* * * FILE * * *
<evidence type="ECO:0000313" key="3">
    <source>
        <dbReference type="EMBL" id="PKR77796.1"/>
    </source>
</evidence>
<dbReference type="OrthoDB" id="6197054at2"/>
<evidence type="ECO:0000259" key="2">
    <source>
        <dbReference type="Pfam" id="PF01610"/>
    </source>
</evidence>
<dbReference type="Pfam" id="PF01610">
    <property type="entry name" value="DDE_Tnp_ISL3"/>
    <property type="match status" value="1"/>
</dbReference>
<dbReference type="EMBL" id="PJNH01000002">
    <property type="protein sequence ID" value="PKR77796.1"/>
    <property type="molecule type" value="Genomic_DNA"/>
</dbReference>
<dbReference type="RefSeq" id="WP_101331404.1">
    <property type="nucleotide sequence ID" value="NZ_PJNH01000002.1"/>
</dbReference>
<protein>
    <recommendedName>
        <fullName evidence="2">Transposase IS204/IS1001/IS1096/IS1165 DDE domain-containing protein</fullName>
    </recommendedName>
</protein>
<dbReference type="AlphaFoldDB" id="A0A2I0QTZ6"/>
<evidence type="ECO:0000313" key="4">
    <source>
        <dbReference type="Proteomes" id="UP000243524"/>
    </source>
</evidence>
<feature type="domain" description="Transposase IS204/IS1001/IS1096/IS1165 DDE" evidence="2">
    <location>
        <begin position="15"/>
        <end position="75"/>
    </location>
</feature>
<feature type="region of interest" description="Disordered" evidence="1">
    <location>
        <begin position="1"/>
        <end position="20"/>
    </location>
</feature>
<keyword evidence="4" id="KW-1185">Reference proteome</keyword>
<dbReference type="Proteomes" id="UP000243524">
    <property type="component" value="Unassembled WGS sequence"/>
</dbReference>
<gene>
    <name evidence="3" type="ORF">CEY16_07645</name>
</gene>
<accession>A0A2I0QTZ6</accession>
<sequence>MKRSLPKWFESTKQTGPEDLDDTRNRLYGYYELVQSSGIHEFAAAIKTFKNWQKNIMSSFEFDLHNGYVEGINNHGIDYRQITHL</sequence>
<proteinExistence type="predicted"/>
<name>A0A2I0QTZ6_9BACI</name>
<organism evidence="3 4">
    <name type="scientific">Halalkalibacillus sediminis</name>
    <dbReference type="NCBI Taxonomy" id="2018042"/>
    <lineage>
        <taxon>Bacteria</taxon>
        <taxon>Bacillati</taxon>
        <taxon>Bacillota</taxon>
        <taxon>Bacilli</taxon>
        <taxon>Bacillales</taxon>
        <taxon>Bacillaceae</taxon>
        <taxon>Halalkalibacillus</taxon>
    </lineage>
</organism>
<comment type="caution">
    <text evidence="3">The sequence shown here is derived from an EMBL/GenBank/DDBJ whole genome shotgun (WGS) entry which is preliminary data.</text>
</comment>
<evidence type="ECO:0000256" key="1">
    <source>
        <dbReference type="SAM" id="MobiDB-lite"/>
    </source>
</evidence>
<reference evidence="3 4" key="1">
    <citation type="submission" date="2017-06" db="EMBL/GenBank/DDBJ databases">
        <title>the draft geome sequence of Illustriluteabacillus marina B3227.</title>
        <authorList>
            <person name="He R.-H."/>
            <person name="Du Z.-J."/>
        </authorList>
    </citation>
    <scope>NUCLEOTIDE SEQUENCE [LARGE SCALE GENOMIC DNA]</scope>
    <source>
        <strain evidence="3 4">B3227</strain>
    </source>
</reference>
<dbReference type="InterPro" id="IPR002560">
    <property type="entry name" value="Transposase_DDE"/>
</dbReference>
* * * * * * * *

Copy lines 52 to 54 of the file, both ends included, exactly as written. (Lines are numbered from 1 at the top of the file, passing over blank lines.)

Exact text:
</gene>
<accession>A0A2I0QTZ6</accession>
<sequence>MKRSLPKWFESTKQTGPEDLDDTRNRLYGYYELVQSSGIHEFAAAIKTFKNWQKNIMSSFEFDLHNGYVEGINNHGIDYRQITHL</sequence>